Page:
April 2006


The Statue of Liberty to do a "360"?



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Thank You For Smoking: The Other Buckley

All know of the father: William F. Buckley Jr. Fewer know of the son: Christopher Buckley. But hopefully, this will begin to be remedied with the current release of the film Thank You For Smoking, based on the son’s best selling novel of twelve years ago. Herein lies that rare case, where the style and spirit of a wonderful book, has been faithfully transported to the screen.

We had first gotten to meet Christopher Buckley almost 15 years ago, when we trafficked in the advertising trade. He was (and still is) the Editor of Forbes FYI magazine; we were buyers of ad space. Beyond a buyer-seller relationship, we had begun a personal correspondence on various and sundry matters. A gracious man, he was kind enough to offer positive input to a then fledgling poet. (And he liked our Catholic school penmanship).

Mr. Buckley is beyond prolific. In addition to his many novels and collections of essays (…Smoking, No Way To Treat a First Lady, Wry Martinis, Little Green Men, Florence of Arabia, etc) he is a frequent contributor to many magazines and newspapers, including The New Yorker (in which over 50 of his comic essays have appeared), The New York Times, Washington Post, Wall St. Journal, The Atlantic Monthly, Vanity Fair, Time, etc., etc., etc. The literary world, long aware of his talents, awarded him the ninth annual Thurber Prize for American Humor in 2004.

As if that were not enough, and in the proverbial case of perhaps an apple not falling too far from the tree, he is an engaging public speaker in much demand.

But for us, the “Quintessential Christopher,” is best illustrated by a national media faux pas he inadvertently caused many years ago. To quote briefly from a NY Times account of the episode:

“In 1991, Mr. Buckley published a story in Forbes FYI reporting
that the cash-strapped Ministry of the Interior in Moscow was now
prepared to sell the embalmed remains of the founder of Marxism-
Leninism to the highest bidder: ‘Obviously, the Lenin corpse is not
for everyone (Buckley wrote). . . . But the item is fairly compact
and could be accommodated to fit in most large dens.’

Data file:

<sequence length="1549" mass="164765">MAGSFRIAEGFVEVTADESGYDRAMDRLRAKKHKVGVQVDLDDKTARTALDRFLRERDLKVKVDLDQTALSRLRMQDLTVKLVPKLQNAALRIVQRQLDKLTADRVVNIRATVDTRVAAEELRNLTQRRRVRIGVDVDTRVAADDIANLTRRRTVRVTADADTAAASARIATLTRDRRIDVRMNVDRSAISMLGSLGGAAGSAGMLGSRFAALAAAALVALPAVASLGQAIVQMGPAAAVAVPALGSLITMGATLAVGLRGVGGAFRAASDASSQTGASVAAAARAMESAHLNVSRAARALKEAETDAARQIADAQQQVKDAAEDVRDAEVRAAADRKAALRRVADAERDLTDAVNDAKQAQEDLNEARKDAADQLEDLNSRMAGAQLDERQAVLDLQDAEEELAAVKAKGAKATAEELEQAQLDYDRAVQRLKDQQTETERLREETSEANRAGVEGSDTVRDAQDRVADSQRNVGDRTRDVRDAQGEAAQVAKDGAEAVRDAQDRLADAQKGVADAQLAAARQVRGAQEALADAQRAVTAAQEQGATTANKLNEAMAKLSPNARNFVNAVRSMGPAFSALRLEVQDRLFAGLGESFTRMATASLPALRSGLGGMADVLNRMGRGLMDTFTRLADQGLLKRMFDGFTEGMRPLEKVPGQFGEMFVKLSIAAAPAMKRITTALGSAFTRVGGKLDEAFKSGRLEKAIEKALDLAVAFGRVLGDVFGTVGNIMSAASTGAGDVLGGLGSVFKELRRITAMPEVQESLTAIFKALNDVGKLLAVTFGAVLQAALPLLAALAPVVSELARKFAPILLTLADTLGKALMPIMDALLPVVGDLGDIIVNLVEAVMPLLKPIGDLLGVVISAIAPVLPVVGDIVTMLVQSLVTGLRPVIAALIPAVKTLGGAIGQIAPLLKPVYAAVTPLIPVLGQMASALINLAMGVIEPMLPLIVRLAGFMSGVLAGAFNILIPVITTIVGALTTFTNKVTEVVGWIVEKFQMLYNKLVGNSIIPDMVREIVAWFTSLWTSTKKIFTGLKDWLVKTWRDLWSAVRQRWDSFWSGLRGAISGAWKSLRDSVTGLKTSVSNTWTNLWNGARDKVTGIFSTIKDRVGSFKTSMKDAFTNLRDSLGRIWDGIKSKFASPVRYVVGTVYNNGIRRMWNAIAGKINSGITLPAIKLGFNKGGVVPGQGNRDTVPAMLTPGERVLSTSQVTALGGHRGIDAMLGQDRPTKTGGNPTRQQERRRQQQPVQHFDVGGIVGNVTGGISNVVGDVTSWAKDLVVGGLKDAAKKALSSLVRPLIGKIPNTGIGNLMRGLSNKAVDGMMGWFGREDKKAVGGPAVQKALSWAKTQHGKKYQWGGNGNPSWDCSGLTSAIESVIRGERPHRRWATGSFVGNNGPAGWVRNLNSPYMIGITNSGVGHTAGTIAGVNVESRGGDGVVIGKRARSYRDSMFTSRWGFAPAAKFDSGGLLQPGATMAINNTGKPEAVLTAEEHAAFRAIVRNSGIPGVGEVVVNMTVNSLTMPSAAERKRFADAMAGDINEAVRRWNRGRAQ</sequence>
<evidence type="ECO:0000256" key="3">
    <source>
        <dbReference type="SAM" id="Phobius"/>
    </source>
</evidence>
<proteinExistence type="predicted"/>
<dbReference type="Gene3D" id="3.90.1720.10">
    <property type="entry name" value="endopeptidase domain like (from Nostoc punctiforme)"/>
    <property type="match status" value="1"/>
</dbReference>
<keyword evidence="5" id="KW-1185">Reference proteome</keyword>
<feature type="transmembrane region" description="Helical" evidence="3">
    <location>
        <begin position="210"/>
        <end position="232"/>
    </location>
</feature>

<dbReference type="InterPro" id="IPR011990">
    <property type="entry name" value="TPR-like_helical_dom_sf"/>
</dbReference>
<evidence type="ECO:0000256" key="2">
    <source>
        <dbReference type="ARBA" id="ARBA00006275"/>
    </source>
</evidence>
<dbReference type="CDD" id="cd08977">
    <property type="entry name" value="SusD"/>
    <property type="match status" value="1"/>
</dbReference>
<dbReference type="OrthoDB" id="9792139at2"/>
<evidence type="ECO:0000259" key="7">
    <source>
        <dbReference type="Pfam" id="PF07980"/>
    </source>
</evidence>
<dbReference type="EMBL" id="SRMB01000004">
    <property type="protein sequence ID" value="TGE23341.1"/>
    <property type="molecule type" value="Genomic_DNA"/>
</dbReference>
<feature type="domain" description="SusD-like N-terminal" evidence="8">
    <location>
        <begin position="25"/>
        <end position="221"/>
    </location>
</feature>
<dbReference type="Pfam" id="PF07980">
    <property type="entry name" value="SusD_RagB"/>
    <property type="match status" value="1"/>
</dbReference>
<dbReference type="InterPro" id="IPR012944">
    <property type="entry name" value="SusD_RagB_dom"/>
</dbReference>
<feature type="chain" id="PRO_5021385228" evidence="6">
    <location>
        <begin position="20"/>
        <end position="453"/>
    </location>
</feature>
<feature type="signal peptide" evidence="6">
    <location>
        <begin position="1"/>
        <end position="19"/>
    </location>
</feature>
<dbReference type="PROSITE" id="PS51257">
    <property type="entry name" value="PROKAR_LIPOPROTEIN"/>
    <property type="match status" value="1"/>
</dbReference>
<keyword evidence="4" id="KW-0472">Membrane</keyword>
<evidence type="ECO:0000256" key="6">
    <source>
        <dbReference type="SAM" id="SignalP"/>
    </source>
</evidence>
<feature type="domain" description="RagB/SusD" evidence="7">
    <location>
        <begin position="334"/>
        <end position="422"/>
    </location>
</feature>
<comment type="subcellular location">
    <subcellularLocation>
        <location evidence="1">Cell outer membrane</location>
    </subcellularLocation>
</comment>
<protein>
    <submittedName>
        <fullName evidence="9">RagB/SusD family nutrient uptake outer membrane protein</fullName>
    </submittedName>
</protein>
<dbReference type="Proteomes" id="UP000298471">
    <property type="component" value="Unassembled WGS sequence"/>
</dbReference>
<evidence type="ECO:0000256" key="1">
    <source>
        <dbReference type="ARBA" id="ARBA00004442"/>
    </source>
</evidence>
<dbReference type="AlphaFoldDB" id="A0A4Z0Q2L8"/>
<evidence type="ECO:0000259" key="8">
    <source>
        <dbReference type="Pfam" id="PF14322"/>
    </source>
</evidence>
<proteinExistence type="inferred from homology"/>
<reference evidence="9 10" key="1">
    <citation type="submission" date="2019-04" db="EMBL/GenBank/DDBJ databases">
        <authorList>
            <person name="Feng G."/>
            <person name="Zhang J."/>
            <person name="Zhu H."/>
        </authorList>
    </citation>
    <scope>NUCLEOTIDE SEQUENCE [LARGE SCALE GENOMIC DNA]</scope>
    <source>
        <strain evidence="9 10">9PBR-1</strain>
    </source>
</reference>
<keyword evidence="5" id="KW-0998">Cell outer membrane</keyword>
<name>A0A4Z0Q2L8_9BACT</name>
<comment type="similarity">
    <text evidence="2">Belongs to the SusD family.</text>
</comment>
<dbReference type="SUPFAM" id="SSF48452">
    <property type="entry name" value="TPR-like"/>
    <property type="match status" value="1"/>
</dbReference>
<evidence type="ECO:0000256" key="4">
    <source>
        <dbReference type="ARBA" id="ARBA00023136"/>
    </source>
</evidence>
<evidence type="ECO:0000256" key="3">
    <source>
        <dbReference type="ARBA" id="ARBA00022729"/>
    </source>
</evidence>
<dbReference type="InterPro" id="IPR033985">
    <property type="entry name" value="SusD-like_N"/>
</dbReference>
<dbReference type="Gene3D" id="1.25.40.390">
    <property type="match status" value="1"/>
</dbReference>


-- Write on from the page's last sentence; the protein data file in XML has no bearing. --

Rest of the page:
Peter Jennings faithfully relayed the item on ABC's World News

To Christopher Buckley we say: Thank You For Satirizing.


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Short-Poem-of-the-Month Club

The Wine Turns

Once we waxed wise on
     what wine went with what.

Red        meat
     white       fish!

Redro eht esrever ot
     emoc evah ew.

                       Ron Vazzano


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Da Cipherin’ Da Vinci

One good offshoot to all of the hoopla concerning The Da Vinci Code, is a renewed interest in Leonardo Da Vinci himself. There seems to be a plethora, a cornucopia—a veritable plethorius cornucopium— of newly published and reissued books about this true genius. Math and the Mona Lisa: The Art and Science of Leonardo Da Vinci (Smithsonian Books), being the latest book to hit the stores.

But a favorite of ours that we read a few years ago, has the unlikely title of How to think like Leonardo da Vinci: Seven Steps to Genius Every Day (1998). This daunting imperative hangs on the question:

“Can the fundamentals of Leonardo’s approach to learning and
the cultivation of intelligence be abstracted and applied to inspire
and guide us toward the realization of our own full potential?”

A mouthful indeed. But obviously, author Michael J. Gelb, in “drawing on Da Vinci’s notebooks, invention and legendary works of art,” has answered the question with a resounding “yes!”

What we love about this book, is that not only was it interesting, but applicable.

Making no claims to genius ourselves (we still cannot operate the TiVo system in our home… requiring the help of spouse, offspring and the family dog ), we have instinctively been trying to practice many of these seven principles for years.

They particularly seem to resonate with poetry— the reading and writing thereof. (see #7 in particular). Though we can also remember using some of them in business presentations as well.

We pass along to you, this Holy Grail:

1. Curiosità— an insatiably curious approach to life and unrelenting quest for continuous learning

2. Dimostrazione — a commitment to test knowledge through experience, persistence, and a willingness to learn from mistakes

3. Sensazione — the continual refinement of the senses, especially sight, as the means to enliven experience.

4. Sfumato (literally “Going up in Smoke”) — a willingness to embrace ambiguity, paradox, and uncertainty.

5. Arte/Scienza — the development of the balance between science and art, logic and imagination. “Whole-brain” thinking.

6. Corporalita — the cultivation of grace, ambidexterity, fitness and poise.

7. Connessione — a recognition of and appreciation for the interconnectedness of all things and phenomena.

For further information, or to purchase the book, you can click on this ungodly “code” below.


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By the way…

While Miss Liberty does indeed stand in New Jersey’s waters, we must confess to our total fabrication of the opening piece in this Muse-Letter. It was all done in the spirit of…

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The End

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